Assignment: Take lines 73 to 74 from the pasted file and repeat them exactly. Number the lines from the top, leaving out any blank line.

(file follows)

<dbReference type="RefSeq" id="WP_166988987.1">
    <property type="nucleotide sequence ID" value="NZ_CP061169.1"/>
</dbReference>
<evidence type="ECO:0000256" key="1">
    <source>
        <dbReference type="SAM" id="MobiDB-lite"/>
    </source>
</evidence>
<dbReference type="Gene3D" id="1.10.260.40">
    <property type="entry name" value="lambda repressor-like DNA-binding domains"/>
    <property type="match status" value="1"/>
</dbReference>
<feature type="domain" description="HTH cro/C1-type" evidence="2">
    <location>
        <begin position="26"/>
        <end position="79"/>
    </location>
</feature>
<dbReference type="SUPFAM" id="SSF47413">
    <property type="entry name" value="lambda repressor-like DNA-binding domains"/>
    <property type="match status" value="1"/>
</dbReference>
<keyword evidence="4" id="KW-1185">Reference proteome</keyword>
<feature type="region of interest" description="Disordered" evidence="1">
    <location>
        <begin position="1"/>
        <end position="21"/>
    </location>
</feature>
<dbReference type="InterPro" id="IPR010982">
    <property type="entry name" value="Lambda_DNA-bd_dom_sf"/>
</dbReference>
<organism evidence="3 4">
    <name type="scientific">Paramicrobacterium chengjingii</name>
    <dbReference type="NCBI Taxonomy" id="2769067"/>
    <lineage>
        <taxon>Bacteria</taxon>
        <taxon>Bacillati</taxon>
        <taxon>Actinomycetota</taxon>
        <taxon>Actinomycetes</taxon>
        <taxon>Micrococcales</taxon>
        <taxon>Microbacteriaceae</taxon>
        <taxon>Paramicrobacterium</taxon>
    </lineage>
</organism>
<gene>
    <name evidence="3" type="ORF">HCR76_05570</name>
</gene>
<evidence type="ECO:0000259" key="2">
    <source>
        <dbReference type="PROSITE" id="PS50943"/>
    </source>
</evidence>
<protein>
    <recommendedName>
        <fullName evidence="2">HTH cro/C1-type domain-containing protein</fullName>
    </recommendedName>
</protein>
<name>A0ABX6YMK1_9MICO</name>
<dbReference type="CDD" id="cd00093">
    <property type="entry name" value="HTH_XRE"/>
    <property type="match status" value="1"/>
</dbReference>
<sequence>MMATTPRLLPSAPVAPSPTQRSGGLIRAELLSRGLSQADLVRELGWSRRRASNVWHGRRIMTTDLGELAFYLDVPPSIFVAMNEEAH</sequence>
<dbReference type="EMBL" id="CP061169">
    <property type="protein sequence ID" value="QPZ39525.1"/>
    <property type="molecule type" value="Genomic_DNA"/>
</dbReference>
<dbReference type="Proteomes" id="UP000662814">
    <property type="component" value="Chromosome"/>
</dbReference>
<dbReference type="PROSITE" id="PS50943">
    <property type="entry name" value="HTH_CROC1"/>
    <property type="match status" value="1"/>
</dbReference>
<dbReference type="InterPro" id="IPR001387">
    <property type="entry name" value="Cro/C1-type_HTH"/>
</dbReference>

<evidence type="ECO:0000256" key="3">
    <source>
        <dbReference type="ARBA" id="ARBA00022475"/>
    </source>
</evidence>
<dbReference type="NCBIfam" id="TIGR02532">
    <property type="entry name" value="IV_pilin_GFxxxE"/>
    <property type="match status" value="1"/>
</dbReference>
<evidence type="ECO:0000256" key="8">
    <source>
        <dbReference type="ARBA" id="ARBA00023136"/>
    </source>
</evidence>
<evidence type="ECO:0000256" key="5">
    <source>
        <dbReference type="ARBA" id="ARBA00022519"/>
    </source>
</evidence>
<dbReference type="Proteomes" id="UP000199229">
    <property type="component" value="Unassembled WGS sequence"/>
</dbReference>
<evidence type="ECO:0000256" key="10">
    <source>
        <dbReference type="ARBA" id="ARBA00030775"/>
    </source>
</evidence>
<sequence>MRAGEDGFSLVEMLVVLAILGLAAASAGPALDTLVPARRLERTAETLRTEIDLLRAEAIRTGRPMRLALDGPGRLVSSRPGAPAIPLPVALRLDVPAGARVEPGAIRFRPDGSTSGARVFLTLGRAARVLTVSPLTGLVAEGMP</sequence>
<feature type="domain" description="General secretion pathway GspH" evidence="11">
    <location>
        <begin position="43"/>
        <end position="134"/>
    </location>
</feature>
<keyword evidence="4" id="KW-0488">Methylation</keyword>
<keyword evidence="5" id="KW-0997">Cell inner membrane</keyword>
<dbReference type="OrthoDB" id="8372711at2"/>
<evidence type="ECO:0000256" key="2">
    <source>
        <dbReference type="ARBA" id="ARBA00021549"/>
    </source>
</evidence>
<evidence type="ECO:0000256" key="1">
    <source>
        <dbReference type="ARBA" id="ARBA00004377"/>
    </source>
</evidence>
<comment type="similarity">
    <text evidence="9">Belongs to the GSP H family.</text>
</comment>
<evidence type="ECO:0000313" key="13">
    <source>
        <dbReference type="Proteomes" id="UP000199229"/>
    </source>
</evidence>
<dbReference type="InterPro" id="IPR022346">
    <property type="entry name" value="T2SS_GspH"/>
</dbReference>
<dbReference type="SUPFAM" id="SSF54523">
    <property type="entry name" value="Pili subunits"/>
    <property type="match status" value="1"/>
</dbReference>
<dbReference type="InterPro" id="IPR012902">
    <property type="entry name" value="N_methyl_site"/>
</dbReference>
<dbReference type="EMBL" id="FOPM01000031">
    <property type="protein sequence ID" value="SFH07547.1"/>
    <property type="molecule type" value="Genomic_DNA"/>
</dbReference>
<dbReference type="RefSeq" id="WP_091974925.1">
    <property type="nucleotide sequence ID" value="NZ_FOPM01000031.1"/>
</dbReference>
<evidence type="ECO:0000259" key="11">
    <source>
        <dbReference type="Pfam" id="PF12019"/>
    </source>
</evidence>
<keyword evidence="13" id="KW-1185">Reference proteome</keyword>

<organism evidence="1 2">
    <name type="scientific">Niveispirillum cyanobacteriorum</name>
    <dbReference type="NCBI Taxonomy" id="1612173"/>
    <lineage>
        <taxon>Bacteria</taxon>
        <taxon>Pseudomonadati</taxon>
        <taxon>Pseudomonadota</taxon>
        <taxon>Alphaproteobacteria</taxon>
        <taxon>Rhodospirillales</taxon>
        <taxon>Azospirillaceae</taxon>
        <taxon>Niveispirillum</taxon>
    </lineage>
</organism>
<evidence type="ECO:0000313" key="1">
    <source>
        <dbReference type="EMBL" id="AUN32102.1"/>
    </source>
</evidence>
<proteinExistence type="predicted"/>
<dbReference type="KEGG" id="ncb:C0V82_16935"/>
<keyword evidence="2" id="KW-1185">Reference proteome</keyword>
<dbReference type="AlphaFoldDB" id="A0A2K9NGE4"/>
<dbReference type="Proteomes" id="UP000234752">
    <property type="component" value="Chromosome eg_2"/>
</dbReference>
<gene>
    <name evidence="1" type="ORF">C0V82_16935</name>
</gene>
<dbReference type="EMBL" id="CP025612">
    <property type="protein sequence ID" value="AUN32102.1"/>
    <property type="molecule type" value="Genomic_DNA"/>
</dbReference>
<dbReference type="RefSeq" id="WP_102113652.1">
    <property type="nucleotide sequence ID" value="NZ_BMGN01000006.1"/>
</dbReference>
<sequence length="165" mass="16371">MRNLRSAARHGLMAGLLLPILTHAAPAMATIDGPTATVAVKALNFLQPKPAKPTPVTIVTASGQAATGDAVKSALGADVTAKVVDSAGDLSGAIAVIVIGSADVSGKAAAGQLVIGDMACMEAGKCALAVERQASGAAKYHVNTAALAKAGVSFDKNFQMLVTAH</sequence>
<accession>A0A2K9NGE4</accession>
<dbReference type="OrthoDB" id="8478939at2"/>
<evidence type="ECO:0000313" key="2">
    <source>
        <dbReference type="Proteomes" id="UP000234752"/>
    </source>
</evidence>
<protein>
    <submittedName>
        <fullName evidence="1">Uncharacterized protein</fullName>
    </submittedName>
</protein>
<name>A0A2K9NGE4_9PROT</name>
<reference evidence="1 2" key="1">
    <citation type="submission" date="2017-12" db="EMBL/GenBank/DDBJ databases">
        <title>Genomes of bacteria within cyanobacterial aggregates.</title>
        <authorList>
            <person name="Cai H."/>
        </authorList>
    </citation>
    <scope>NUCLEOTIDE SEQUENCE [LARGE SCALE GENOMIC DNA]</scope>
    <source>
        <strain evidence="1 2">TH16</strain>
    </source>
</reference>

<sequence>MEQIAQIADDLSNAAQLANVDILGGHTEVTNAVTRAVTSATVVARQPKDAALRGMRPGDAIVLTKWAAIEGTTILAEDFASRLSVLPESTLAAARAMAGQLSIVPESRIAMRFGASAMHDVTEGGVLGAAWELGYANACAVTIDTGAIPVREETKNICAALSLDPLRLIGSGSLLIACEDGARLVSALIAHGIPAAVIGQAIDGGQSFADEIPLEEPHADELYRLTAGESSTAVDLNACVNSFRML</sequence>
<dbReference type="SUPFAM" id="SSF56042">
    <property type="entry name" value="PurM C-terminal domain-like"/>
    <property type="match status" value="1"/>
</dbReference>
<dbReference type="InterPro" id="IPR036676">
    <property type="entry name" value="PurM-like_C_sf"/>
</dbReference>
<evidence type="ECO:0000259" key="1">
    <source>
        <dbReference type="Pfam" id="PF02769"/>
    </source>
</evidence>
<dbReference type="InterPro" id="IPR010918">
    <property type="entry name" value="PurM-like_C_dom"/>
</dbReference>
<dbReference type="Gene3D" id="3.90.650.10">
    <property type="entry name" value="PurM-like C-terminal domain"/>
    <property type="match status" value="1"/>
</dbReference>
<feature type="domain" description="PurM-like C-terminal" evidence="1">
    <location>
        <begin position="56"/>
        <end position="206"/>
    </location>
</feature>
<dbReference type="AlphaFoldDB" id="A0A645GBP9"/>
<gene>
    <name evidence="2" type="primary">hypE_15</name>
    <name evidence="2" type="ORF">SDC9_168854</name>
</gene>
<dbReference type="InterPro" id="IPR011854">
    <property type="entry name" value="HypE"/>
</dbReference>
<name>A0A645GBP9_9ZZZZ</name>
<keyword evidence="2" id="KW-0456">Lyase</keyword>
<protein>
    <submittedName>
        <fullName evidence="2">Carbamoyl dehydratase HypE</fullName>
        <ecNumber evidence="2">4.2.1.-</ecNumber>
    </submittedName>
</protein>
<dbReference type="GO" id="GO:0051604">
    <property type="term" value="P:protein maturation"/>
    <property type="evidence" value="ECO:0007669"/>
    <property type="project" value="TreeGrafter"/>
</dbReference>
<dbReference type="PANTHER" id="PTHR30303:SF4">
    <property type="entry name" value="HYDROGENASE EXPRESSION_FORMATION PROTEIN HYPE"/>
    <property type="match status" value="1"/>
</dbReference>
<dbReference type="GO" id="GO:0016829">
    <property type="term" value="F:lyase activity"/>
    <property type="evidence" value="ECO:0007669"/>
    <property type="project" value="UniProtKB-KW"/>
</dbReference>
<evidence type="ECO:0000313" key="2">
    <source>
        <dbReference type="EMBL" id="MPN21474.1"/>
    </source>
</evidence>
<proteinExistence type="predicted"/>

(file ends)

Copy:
    <property type="entry name" value="HTH_CROC1"/>
    <property type="match status" value="1"/>